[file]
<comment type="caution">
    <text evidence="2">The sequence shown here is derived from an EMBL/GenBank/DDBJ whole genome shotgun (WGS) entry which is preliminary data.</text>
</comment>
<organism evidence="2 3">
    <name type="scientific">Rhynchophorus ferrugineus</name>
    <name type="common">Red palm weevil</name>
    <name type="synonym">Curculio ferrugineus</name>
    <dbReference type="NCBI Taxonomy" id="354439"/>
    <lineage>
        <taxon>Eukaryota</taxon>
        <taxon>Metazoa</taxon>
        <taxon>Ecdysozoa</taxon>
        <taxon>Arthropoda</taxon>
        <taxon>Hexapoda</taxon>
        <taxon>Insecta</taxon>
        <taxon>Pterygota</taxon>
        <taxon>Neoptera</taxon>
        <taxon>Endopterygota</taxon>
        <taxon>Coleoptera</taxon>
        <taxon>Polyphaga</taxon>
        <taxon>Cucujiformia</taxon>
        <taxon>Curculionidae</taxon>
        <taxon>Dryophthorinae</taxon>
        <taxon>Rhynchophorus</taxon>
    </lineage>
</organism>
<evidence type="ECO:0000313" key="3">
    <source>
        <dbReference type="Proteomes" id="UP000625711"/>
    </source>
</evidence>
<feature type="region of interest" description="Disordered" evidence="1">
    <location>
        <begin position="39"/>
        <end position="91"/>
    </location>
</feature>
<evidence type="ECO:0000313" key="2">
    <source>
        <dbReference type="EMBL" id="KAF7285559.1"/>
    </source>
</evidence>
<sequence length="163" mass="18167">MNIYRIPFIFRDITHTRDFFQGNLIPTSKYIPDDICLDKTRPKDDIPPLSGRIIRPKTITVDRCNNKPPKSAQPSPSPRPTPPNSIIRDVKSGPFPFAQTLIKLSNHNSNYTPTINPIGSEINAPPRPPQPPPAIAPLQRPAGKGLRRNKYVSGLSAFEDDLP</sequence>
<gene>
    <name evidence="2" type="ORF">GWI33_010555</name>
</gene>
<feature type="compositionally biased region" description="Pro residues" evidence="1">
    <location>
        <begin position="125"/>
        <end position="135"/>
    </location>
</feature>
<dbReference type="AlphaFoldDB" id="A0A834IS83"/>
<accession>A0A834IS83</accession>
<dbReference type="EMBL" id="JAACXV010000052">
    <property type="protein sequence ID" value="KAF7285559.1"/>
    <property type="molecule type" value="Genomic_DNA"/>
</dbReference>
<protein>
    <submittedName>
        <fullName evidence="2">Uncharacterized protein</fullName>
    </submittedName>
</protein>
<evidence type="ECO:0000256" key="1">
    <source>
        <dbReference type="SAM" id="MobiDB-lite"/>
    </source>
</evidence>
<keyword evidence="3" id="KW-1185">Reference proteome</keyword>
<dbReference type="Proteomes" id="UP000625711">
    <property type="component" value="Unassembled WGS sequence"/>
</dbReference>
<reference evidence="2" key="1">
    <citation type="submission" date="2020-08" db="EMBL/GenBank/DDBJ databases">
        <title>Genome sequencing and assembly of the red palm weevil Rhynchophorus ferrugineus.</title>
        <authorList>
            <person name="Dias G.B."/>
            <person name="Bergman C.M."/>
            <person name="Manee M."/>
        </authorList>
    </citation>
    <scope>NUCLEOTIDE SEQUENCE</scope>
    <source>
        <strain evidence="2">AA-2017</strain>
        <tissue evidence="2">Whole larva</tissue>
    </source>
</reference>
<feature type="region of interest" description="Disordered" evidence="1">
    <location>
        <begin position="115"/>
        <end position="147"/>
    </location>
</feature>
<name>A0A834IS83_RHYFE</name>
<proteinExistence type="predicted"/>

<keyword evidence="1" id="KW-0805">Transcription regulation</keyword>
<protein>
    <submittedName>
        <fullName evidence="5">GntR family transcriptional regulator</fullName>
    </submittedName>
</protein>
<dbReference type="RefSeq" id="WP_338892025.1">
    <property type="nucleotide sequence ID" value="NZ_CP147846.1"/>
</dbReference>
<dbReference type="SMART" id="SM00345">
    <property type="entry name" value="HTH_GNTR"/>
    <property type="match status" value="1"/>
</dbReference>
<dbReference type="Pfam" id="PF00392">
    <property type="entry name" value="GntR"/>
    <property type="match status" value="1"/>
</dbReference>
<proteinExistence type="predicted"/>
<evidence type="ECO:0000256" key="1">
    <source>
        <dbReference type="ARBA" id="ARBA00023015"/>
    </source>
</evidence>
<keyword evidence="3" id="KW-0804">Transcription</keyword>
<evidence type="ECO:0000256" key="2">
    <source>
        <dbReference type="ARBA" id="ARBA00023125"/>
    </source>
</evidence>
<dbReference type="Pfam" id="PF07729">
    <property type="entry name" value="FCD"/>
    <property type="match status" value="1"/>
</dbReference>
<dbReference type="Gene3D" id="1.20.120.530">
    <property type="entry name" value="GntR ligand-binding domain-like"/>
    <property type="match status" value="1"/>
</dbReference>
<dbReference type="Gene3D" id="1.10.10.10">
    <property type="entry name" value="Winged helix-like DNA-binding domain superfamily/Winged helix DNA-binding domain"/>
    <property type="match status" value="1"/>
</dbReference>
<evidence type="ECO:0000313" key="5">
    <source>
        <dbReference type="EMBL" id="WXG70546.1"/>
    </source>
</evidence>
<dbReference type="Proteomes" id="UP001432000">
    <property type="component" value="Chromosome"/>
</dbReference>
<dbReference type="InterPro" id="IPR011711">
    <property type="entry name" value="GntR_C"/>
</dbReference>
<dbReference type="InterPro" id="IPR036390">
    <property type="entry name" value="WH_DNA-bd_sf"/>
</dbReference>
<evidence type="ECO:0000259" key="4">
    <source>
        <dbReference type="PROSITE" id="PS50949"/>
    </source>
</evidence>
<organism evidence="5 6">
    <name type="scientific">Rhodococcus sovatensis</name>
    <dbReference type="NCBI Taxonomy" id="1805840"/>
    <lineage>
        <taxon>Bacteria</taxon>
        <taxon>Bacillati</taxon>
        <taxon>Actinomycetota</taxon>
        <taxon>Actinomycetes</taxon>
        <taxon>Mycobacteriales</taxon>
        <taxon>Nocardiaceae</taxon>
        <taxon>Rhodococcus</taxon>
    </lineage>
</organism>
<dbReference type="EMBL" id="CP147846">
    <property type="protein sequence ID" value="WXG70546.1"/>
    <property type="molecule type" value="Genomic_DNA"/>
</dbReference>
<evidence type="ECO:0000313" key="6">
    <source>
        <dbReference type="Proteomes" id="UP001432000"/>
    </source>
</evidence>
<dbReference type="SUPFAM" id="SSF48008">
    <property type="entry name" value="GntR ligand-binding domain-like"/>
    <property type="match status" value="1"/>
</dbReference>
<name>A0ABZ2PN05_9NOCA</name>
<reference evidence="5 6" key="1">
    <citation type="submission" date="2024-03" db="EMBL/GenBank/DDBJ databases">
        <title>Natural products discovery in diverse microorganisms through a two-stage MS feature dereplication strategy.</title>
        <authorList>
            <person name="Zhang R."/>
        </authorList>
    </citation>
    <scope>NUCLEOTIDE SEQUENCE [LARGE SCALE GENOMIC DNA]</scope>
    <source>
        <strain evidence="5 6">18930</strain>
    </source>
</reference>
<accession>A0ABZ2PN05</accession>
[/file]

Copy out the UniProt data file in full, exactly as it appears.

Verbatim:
<comment type="caution">
    <text evidence="2">The sequence shown here is derived from an EMBL/GenBank/DDBJ whole genome shotgun (WGS) entry which is preliminary data.</text>
</comment>
<organism evidence="2 3">
    <name type="scientific">Rhynchophorus ferrugineus</name>
    <name type="common">Red palm weevil</name>
    <name type="synonym">Curculio ferrugineus</name>
    <dbReference type="NCBI Taxonomy" id="354439"/>
    <lineage>
        <taxon>Eukaryota</taxon>
        <taxon>Metazoa</taxon>
        <taxon>Ecdysozoa</taxon>
        <taxon>Arthropoda</taxon>
        <taxon>Hexapoda</taxon>
        <taxon>Insecta</taxon>
        <taxon>Pterygota</taxon>
        <taxon>Neoptera</taxon>
        <taxon>Endopterygota</taxon>
        <taxon>Coleoptera</taxon>
        <taxon>Polyphaga</taxon>
        <taxon>Cucujiformia</taxon>
        <taxon>Curculionidae</taxon>
        <taxon>Dryophthorinae</taxon>
        <taxon>Rhynchophorus</taxon>
    </lineage>
</organism>
<evidence type="ECO:0000313" key="3">
    <source>
        <dbReference type="Proteomes" id="UP000625711"/>
    </source>
</evidence>
<feature type="region of interest" description="Disordered" evidence="1">
    <location>
        <begin position="39"/>
        <end position="91"/>
    </location>
</feature>
<evidence type="ECO:0000313" key="2">
    <source>
        <dbReference type="EMBL" id="KAF7285559.1"/>
    </source>
</evidence>
<sequence length="163" mass="18167">MNIYRIPFIFRDITHTRDFFQGNLIPTSKYIPDDICLDKTRPKDDIPPLSGRIIRPKTITVDRCNNKPPKSAQPSPSPRPTPPNSIIRDVKSGPFPFAQTLIKLSNHNSNYTPTINPIGSEINAPPRPPQPPPAIAPLQRPAGKGLRRNKYVSGLSAFEDDLP</sequence>
<gene>
    <name evidence="2" type="ORF">GWI33_010555</name>
</gene>
<feature type="compositionally biased region" description="Pro residues" evidence="1">
    <location>
        <begin position="125"/>
        <end position="135"/>
    </location>
</feature>
<dbReference type="AlphaFoldDB" id="A0A834IS83"/>
<accession>A0A834IS83</accession>
<dbReference type="EMBL" id="JAACXV010000052">
    <property type="protein sequence ID" value="KAF7285559.1"/>
    <property type="molecule type" value="Genomic_DNA"/>
</dbReference>
<protein>
    <submittedName>
        <fullName evidence="2">Uncharacterized protein</fullName>
    </submittedName>
</protein>
<evidence type="ECO:0000256" key="1">
    <source>
        <dbReference type="SAM" id="MobiDB-lite"/>
    </source>
</evidence>
<keyword evidence="3" id="KW-1185">Reference proteome</keyword>
<dbReference type="Proteomes" id="UP000625711">
    <property type="component" value="Unassembled WGS sequence"/>
</dbReference>
<reference evidence="2" key="1">
    <citation type="submission" date="2020-08" db="EMBL/GenBank/DDBJ databases">
        <title>Genome sequencing and assembly of the red palm weevil Rhynchophorus ferrugineus.</title>
        <authorList>
            <person name="Dias G.B."/>
            <person name="Bergman C.M."/>
            <person name="Manee M."/>
        </authorList>
    </citation>
    <scope>NUCLEOTIDE SEQUENCE</scope>
    <source>
        <strain evidence="2">AA-2017</strain>
        <tissue evidence="2">Whole larva</tissue>
    </source>
</reference>
<feature type="region of interest" description="Disordered" evidence="1">
    <location>
        <begin position="115"/>
        <end position="147"/>
    </location>
</feature>
<name>A0A834IS83_RHYFE</name>
<proteinExistence type="predicted"/>

<keyword evidence="1" id="KW-0805">Transcription regulation</keyword>
<protein>
    <submittedName>
        <fullName evidence="5">GntR family transcriptional regulator</fullName>
    </submittedName>
</protein>
<dbReference type="RefSeq" id="WP_338892025.1">
    <property type="nucleotide sequence ID" value="NZ_CP147846.1"/>
</dbReference>
<dbReference type="SMART" id="SM00345">
    <property type="entry name" value="HTH_GNTR"/>
    <property type="match status" value="1"/>
</dbReference>
<dbReference type="Pfam" id="PF00392">
    <property type="entry name" value="GntR"/>
    <property type="match status" value="1"/>
</dbReference>
<proteinExistence type="predicted"/>
<evidence type="ECO:0000256" key="1">
    <source>
        <dbReference type="ARBA" id="ARBA00023015"/>
    </source>
</evidence>
<keyword evidence="3" id="KW-0804">Transcription</keyword>
<evidence type="ECO:0000256" key="2">
    <source>
        <dbReference type="ARBA" id="ARBA00023125"/>
    </source>
</evidence>
<dbReference type="Pfam" id="PF07729">
    <property type="entry name" value="FCD"/>
    <property type="match status" value="1"/>
</dbReference>
<dbReference type="Gene3D" id="1.20.120.530">
    <property type="entry name" value="GntR ligand-binding domain-like"/>
    <property type="match status" value="1"/>
</dbReference>
<dbReference type="Gene3D" id="1.10.10.10">
    <property type="entry name" value="Winged helix-like DNA-binding domain superfamily/Winged helix DNA-binding domain"/>
    <property type="match status" value="1"/>
</dbReference>
<evidence type="ECO:0000313" key="5">
    <source>
        <dbReference type="EMBL" id="WXG70546.1"/>
    </source>
</evidence>
<dbReference type="Proteomes" id="UP001432000">
    <property type="component" value="Chromosome"/>
</dbReference>
<dbReference type="InterPro" id="IPR011711">
    <property type="entry name" value="GntR_C"/>
</dbReference>
<dbReference type="InterPro" id="IPR036390">
    <property type="entry name" value="WH_DNA-bd_sf"/>
</dbReference>
<evidence type="ECO:0000259" key="4">
    <source>
        <dbReference type="PROSITE" id="PS50949"/>
    </source>
</evidence>
<organism evidence="5 6">
    <name type="scientific">Rhodococcus sovatensis</name>
    <dbReference type="NCBI Taxonomy" id="1805840"/>
    <lineage>
        <taxon>Bacteria</taxon>
        <taxon>Bacillati</taxon>
        <taxon>Actinomycetota</taxon>
        <taxon>Actinomycetes</taxon>
        <taxon>Mycobacteriales</taxon>
        <taxon>Nocardiaceae</taxon>
        <taxon>Rhodococcus</taxon>
    </lineage>
</organism>
<dbReference type="EMBL" id="CP147846">
    <property type="protein sequence ID" value="WXG70546.1"/>
    <property type="molecule type" value="Genomic_DNA"/>
</dbReference>
<evidence type="ECO:0000313" key="6">
    <source>
        <dbReference type="Proteomes" id="UP001432000"/>
    </source>
</evidence>
<dbReference type="SUPFAM" id="SSF48008">
    <property type="entry name" value="GntR ligand-binding domain-like"/>
    <property type="match status" value="1"/>
</dbReference>
<name>A0ABZ2PN05_9NOCA</name>
<reference evidence="5 6" key="1">
    <citation type="submission" date="2024-03" db="EMBL/GenBank/DDBJ databases">
        <title>Natural products discovery in diverse microorganisms through a two-stage MS feature dereplication strategy.</title>
        <authorList>
            <person name="Zhang R."/>
        </authorList>
    </citation>
    <scope>NUCLEOTIDE SEQUENCE [LARGE SCALE GENOMIC DNA]</scope>
    <source>
        <strain evidence="5 6">18930</strain>
    </source>
</reference>
<accession>A0ABZ2PN05</accession>